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Bernhard v. Harrah’s Club

Supreme Court of California
546 P.2d 719 (1976)


Facts

Harrah’s Club (Harrah’s) (defendant), a Nevada gambling and drinking establishment, regularly advertised to and solicited California residents. Two such residents, Fern and Philip Myers, drove to Harrah’s on July 24, 1971. The Myers were given numerous alcoholic beverages by employees of Harrah’s, even after it was clear that they were too inebriated to drive. The Myers left Harrah’s in the early morning hours of July 25, 1971. While driving near Nevada City, California, Fern collided with a motorcyclist, Richard Bernhard (plaintiff), who was severely injured. He sued Harrah’s in a California state court on the grounds that its negligence in continuing to serve the Myers alcohol was the proximate cause of Bernhard’s injuries. Harrah’s filed a demurrer on the grounds that Nevada law applied and that under Nevada law, tavern owners did not bear civil liability for injuries caused by their intoxicated patrons. The trial court agreed with Harrah’s and dismissed the case. Bernhard appealed.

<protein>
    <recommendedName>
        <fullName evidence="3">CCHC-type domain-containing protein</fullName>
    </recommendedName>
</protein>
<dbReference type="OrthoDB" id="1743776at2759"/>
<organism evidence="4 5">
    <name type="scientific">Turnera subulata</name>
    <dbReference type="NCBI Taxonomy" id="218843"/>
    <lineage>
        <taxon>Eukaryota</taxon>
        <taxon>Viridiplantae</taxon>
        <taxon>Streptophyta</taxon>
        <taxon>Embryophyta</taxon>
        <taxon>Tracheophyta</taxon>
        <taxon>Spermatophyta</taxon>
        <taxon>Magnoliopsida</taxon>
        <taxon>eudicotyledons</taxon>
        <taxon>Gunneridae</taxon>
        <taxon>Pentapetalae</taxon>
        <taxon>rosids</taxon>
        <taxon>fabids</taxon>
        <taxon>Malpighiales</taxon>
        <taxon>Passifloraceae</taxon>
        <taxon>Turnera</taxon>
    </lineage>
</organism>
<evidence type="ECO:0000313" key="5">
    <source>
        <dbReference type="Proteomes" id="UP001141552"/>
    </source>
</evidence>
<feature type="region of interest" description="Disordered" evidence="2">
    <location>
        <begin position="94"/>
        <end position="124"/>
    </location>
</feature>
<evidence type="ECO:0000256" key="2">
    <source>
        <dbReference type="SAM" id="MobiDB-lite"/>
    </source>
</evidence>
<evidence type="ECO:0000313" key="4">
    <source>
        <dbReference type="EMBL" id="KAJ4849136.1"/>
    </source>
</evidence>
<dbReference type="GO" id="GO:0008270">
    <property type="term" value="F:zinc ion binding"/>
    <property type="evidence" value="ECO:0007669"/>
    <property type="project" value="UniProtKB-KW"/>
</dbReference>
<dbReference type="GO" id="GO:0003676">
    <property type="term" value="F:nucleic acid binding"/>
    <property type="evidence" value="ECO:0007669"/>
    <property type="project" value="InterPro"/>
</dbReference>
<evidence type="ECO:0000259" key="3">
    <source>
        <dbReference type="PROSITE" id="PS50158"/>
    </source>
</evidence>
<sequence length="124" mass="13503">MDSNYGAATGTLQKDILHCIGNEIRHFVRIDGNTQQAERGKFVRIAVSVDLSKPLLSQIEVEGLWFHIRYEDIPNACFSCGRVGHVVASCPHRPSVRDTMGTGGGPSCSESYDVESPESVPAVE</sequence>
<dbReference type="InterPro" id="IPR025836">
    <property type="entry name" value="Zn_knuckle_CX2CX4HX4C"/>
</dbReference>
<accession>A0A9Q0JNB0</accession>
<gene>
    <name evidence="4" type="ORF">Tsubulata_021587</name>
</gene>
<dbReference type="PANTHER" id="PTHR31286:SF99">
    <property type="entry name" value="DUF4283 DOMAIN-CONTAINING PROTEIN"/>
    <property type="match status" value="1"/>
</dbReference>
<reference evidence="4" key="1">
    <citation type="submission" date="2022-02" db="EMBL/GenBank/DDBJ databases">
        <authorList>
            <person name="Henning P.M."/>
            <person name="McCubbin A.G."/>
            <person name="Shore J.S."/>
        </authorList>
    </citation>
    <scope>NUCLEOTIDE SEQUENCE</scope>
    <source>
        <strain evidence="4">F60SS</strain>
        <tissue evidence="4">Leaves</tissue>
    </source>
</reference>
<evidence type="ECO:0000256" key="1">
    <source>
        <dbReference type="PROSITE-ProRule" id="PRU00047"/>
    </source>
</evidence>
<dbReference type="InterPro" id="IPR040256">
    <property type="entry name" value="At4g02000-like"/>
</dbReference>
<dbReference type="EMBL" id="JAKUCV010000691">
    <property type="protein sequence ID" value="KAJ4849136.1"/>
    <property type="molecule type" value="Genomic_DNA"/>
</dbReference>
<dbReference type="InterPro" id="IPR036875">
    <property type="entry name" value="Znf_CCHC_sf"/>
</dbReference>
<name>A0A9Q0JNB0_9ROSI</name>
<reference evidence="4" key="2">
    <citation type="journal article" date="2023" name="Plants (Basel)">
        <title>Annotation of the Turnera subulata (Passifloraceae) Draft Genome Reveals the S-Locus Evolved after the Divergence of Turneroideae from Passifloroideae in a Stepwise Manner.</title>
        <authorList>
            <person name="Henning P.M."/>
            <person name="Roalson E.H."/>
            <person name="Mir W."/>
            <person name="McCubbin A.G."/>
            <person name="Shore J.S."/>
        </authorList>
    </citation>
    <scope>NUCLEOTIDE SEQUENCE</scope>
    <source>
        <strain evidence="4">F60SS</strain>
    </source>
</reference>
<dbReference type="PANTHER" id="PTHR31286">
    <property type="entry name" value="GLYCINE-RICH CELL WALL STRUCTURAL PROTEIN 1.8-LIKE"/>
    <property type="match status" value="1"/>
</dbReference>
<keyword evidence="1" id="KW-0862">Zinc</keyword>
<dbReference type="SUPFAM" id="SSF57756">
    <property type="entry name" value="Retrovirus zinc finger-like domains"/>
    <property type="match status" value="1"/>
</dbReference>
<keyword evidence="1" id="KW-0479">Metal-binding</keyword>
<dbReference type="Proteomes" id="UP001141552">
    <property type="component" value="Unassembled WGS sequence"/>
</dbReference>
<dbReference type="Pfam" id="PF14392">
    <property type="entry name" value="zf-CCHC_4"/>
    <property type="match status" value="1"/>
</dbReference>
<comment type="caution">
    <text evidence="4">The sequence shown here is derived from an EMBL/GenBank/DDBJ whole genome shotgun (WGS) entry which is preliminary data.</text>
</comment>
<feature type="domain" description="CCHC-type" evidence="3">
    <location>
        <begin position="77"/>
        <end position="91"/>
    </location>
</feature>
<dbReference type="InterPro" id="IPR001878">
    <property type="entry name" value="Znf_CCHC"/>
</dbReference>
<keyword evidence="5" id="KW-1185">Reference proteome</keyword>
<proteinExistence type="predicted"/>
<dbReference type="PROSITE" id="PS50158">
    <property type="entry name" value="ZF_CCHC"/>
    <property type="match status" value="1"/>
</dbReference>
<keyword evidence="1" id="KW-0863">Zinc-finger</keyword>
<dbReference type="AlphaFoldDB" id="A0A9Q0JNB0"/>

Rule of Law

Issue

Holding and Reasoning (Sullivan, J.)

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